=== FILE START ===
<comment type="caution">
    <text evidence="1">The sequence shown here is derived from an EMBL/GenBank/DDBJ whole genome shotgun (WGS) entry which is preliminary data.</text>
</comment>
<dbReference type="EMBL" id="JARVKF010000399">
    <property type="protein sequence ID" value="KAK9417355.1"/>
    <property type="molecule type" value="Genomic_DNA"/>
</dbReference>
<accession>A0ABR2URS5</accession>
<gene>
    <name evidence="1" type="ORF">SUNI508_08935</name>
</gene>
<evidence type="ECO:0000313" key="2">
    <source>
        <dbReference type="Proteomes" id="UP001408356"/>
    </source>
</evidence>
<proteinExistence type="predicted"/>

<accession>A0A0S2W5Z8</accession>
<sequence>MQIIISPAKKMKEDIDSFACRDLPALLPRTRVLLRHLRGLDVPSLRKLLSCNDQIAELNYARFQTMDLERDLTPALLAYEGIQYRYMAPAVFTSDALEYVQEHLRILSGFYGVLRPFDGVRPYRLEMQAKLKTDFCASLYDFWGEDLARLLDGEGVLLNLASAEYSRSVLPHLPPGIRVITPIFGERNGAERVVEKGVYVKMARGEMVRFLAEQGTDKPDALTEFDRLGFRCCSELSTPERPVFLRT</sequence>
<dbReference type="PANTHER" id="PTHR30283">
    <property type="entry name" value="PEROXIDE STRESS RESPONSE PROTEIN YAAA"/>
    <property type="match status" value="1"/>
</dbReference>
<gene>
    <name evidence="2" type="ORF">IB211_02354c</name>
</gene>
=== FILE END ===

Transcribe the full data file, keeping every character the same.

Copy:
<comment type="caution">
    <text evidence="1">The sequence shown here is derived from an EMBL/GenBank/DDBJ whole genome shotgun (WGS) entry which is preliminary data.</text>
</comment>
<dbReference type="EMBL" id="JARVKF010000399">
    <property type="protein sequence ID" value="KAK9417355.1"/>
    <property type="molecule type" value="Genomic_DNA"/>
</dbReference>
<accession>A0ABR2URS5</accession>
<gene>
    <name evidence="1" type="ORF">SUNI508_08935</name>
</gene>
<evidence type="ECO:0000313" key="2">
    <source>
        <dbReference type="Proteomes" id="UP001408356"/>
    </source>
</evidence>
<proteinExistence type="predicted"/>

<accession>A0A0S2W5Z8</accession>
<sequence>MQIIISPAKKMKEDIDSFACRDLPALLPRTRVLLRHLRGLDVPSLRKLLSCNDQIAELNYARFQTMDLERDLTPALLAYEGIQYRYMAPAVFTSDALEYVQEHLRILSGFYGVLRPFDGVRPYRLEMQAKLKTDFCASLYDFWGEDLARLLDGEGVLLNLASAEYSRSVLPHLPPGIRVITPIFGERNGAERVVEKGVYVKMARGEMVRFLAEQGTDKPDALTEFDRLGFRCCSELSTPERPVFLRT</sequence>
<dbReference type="PANTHER" id="PTHR30283">
    <property type="entry name" value="PEROXIDE STRESS RESPONSE PROTEIN YAAA"/>
    <property type="match status" value="1"/>
</dbReference>
<gene>
    <name evidence="2" type="ORF">IB211_02354c</name>
</gene>